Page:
Since 1975, Memorial Drive in Cambridge has been closed to cars every Sunday from 11 a.m. to 7 p.m., transforming in to Riverbend Park. Originally the idea of a neighbor in Cambridge Isabella Halsted, it is one of the oldest such continual “open streets” events in the country, and it is enjoyed by thousands of residents from across the Commonwealth every week, who can have eight quiet hours to walk along the river without the constant din of automobile traffic.
Except the DCR doesn’t seem to like it. Columnists have noted in the past that they often let cars on to the road before the closure officially ends. The city has requested that the closings continue year-round, but to no avail. DCR is required to close the roadway to traffic by statute passed in 1985, but they do the bare minimum.
There is a condition in that statute, which is that:
the [DCR] may at its discretion suspend
any authorized closings, if in the judgement of said commission such
authorized closing poses a threat to public safety and should any
emergency arise in which said commission in its judgement deems it
necessary to alter the authorized closure.
This is sensible. If there were, for example, a fire along the roadway which required response, or if Soldiers Field Road was closed for repairs, we’d want the DCR to have the authority to open it to traffic. But this summer, the DCR is taking a different tack. With the closure of some lanes of the Turnpike for a construction project, MassDOT is worried that there might be some traffic in the area. They asked DCR to suspend the closure. Traffic is not a threat to public safety—if it were, Boston would be unsafe every day from 6 a.m. to 7 p.m. (longer if the Sox are in town)—but the DCR rolled over and said “sure, we’ll close it, what do we care?”
They may not care, but we do. DCR may not realize it, but this is important to many residents of Cambridge, Boston and the Commonwealth as a whole. They need to hear from us, and from our legislators. If you use Riverbend Park on Sundays—if you’ve taught your kid to ride a bike there, or walked along the river there, or ridden a Hubway there, or drawn in chalk there, or simply enjoyed the quiet along the riverbank there—it’s time to take action. Here’s how:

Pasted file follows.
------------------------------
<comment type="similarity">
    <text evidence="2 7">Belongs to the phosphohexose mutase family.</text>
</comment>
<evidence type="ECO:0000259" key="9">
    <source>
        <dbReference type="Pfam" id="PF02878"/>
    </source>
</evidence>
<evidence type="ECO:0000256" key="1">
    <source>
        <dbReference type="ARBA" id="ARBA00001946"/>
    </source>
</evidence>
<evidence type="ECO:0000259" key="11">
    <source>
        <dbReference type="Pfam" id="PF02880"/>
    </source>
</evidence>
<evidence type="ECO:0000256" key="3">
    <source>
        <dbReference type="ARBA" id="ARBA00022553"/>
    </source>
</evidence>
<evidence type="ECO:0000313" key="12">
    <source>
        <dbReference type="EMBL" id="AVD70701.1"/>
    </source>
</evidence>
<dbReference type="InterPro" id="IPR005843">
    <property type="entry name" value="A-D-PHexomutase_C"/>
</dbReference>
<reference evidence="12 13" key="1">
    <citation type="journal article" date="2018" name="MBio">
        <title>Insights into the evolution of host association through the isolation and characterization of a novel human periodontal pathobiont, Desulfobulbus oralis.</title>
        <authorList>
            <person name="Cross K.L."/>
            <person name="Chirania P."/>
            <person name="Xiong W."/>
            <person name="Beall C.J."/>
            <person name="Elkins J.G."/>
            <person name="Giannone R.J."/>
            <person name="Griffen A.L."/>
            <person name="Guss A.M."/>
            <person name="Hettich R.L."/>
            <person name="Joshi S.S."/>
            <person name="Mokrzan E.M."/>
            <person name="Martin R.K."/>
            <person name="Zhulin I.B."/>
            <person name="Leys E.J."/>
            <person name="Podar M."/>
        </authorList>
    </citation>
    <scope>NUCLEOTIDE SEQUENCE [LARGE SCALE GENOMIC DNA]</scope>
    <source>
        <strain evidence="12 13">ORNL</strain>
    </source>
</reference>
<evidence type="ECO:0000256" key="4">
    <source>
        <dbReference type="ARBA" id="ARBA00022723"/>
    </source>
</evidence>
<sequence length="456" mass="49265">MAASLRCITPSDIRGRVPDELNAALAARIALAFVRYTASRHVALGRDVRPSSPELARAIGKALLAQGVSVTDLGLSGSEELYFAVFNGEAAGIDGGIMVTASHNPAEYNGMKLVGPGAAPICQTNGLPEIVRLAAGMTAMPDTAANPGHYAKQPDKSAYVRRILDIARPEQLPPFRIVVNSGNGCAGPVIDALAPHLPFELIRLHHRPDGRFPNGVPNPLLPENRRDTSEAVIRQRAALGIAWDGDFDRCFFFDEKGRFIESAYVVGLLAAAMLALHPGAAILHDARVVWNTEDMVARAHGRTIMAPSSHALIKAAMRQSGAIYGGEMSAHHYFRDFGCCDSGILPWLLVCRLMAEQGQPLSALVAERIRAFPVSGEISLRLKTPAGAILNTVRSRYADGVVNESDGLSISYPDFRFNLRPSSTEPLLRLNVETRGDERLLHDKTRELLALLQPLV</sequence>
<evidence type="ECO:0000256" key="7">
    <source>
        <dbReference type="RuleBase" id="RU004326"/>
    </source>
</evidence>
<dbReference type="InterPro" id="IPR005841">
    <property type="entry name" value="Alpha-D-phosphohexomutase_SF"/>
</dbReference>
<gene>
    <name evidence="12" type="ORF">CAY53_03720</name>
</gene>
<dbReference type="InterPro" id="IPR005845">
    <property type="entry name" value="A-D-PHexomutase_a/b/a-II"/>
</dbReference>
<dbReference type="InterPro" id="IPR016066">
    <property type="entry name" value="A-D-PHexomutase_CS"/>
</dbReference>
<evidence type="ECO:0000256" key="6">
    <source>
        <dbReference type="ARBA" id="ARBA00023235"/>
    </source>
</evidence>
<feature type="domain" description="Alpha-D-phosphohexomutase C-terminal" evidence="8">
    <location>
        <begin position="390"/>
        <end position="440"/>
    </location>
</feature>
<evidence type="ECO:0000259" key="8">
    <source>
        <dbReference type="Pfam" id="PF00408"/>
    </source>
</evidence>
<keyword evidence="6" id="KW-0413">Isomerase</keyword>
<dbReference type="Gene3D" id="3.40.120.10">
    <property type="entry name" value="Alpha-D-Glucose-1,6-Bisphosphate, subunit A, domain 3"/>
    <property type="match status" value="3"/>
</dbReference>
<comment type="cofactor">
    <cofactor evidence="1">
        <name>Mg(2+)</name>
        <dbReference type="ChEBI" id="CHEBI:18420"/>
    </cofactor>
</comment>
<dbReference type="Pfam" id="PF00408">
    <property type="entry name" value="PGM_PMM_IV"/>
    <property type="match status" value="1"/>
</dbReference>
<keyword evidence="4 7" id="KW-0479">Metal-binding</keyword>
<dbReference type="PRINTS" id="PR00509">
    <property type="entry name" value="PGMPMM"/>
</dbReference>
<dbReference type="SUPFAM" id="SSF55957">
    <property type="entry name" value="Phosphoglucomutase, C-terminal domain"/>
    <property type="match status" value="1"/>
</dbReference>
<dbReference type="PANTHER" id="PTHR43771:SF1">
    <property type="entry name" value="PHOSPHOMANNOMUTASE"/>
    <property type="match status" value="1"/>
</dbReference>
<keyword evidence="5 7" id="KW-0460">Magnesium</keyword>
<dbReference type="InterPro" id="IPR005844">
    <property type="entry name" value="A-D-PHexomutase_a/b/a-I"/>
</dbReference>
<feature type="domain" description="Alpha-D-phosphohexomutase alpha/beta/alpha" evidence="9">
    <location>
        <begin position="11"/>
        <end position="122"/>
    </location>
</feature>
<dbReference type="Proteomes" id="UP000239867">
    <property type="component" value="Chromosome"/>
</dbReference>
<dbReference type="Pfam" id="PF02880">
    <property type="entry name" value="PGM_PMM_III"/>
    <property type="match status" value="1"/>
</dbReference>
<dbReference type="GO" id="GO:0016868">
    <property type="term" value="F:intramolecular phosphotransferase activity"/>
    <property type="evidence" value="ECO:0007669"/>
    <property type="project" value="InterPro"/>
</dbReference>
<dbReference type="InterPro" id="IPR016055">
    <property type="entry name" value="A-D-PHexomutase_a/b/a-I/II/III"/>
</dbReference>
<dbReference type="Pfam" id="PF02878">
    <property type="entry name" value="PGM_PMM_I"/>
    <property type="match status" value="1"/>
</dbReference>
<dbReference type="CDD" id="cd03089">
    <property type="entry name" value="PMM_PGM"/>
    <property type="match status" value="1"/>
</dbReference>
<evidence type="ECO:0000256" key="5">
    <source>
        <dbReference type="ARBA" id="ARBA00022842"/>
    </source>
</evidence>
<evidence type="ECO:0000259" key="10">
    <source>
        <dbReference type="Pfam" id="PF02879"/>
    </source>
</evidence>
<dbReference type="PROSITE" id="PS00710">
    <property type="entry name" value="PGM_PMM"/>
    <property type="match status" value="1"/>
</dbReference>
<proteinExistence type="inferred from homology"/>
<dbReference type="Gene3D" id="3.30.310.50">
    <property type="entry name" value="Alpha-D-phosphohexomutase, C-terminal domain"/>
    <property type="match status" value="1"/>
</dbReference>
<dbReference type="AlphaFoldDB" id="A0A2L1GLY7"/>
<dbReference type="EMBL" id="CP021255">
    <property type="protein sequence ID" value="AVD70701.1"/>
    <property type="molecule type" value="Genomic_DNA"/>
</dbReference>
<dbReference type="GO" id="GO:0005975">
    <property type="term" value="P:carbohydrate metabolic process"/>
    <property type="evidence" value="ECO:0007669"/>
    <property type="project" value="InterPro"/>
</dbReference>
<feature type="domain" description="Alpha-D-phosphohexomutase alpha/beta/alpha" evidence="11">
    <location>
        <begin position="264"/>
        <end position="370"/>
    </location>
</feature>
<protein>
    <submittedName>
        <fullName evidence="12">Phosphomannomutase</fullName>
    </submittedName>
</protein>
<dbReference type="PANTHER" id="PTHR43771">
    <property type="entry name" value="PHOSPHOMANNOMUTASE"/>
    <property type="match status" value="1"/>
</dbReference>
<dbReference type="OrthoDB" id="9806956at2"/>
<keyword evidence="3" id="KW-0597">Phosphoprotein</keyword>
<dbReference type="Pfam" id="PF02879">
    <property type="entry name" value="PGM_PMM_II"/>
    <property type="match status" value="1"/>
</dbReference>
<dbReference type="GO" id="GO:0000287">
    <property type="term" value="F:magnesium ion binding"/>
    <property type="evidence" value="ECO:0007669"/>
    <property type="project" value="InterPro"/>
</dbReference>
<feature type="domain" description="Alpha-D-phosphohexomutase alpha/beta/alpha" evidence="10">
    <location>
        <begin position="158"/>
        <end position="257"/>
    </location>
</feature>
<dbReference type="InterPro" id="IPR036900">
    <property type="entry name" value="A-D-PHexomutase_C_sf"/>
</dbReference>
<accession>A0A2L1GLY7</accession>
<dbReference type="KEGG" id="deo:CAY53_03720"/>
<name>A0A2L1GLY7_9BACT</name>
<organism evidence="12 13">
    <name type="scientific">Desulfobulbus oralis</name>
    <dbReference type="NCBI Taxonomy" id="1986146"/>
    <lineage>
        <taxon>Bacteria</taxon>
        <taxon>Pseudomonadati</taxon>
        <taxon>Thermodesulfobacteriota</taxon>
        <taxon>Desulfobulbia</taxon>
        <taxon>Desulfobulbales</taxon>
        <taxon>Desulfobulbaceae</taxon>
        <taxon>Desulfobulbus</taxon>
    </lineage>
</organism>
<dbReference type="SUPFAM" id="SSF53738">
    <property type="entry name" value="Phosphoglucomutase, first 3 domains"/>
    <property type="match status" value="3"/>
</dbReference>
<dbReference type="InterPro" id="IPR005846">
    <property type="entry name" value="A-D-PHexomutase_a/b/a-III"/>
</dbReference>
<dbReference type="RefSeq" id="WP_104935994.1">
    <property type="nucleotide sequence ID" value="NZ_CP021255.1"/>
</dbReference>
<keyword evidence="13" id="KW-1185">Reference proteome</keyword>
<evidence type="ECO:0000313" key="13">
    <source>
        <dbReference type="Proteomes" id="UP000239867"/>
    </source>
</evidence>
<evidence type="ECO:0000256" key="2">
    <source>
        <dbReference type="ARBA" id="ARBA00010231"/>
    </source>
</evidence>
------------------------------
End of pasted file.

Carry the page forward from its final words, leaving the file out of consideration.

- Contact your legislator. If you don’t already know your Senator and Representative, you can find your legislator here. (Here are maps of districts, you can find a zoomed-in map of House districts here and Senate districts here). Remember to contact your own representatives first. They represent you.Here is a sample letter to write; feel free to customize it and remember to be polite, concise and specific.
Dear Sen ___ and Rep ___,
You may have seen a recent Globe article that the DCR plans to close Riverbend Park in Cambridge for two weekends this summer.
This is unacceptable. Statute stipulates that DCR may only authorize such a suspension of the park if there is a “threat to public safety”. It is hard to fathom how a construction project on a separate roadway in Boston constitutes such a threat.
Riverbend Park has been a part of Cambridge for 40 years, and I visit the park with my family every weekend to experience the riverbank without the constant drone of nearby traffic. I do not support this suspension. I would ask that you reach out to DCR and demand that they rescind this suspension immediately.
Ask specifically that they follow up with you and let you know what they have found.
- Contact the DCR. Your state tax dollars pay for the DCR’s work. Let them know you’re unhappy. The contact for these announcements is Mark Steffen, and his email is Mark.A.Steffen@state.ma.us. Better yet, give him a call: 617-360-1715. His phone should be ringing off the hook. Contact the DCR in general as well, and remember, be firm but polite. If the DCR feels that the public is behind them, they may be more willing to change their minds. Remember, phone calls are better than emails, but both are good.
- Contact MassDOT. They are the ones who have made this unreasonable request in the first place. According to the project page, the best contact is James Kersten at 857-368-9041. His phone shouldn’t stop ringing on Monday, either.
- Contact the Governor. Again, calling is better than email. Don’t take too much of their time, but make sure to explain yourself and your position. The DCR works for the Governor. If they hear from enough of us, they might be able to make a call to turn this around. Here’s their number: 617.725.4005.
- If you live in Cambridge, contact the city council. You can email all of your councilors at email@example.com. Note that the council has already asked that Riverbend Park be extended year-round, so they’re on our side, but it’s good for them to hear from their constituents about it. You can also contact the city manager to ask that he take action as well: 617-349-4300.
Is this small potatoes compared with abhorrent policy on the federal level? Yes. But in Massachusetts, we don’t have much say beyond calling our legislators and asking they fight the good fight. As Cambridge’s own Tip O’Neill often said: all politics is local. Your voice matters. Your voice can be heard.
Just a minor note: You said "Riverbank Park" instead of "Riverbend Park" in the sample email.